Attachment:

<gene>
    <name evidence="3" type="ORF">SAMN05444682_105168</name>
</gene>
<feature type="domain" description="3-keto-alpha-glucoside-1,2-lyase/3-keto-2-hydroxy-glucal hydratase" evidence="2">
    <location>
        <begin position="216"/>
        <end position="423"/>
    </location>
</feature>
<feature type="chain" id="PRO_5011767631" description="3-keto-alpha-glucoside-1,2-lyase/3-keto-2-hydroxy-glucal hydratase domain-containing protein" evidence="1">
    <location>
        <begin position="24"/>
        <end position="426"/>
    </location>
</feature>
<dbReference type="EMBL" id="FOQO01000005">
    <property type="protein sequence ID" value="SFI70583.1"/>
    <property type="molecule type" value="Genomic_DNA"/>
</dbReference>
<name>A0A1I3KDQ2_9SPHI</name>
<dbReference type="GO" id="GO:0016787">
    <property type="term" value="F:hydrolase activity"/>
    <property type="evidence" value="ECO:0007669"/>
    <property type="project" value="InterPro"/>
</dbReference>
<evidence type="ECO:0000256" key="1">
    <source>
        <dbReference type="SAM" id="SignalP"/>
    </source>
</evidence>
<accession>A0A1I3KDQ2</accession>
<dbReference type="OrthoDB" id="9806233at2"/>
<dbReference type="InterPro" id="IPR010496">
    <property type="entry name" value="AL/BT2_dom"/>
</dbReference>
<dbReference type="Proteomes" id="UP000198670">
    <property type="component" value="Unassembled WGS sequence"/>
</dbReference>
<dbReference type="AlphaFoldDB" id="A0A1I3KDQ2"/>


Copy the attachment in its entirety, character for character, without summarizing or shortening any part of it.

<gene>
    <name evidence="3" type="ORF">SAMN05444682_105168</name>
</gene>
<feature type="domain" description="3-keto-alpha-glucoside-1,2-lyase/3-keto-2-hydroxy-glucal hydratase" evidence="2">
    <location>
        <begin position="216"/>
        <end position="423"/>
    </location>
</feature>
<feature type="chain" id="PRO_5011767631" description="3-keto-alpha-glucoside-1,2-lyase/3-keto-2-hydroxy-glucal hydratase domain-containing protein" evidence="1">
    <location>
        <begin position="24"/>
        <end position="426"/>
    </location>
</feature>
<dbReference type="EMBL" id="FOQO01000005">
    <property type="protein sequence ID" value="SFI70583.1"/>
    <property type="molecule type" value="Genomic_DNA"/>
</dbReference>
<name>A0A1I3KDQ2_9SPHI</name>
<dbReference type="GO" id="GO:0016787">
    <property type="term" value="F:hydrolase activity"/>
    <property type="evidence" value="ECO:0007669"/>
    <property type="project" value="InterPro"/>
</dbReference>
<evidence type="ECO:0000256" key="1">
    <source>
        <dbReference type="SAM" id="SignalP"/>
    </source>
</evidence>
<accession>A0A1I3KDQ2</accession>
<dbReference type="OrthoDB" id="9806233at2"/>
<dbReference type="InterPro" id="IPR010496">
    <property type="entry name" value="AL/BT2_dom"/>
</dbReference>
<dbReference type="Proteomes" id="UP000198670">
    <property type="component" value="Unassembled WGS sequence"/>
</dbReference>
<dbReference type="AlphaFoldDB" id="A0A1I3KDQ2"/>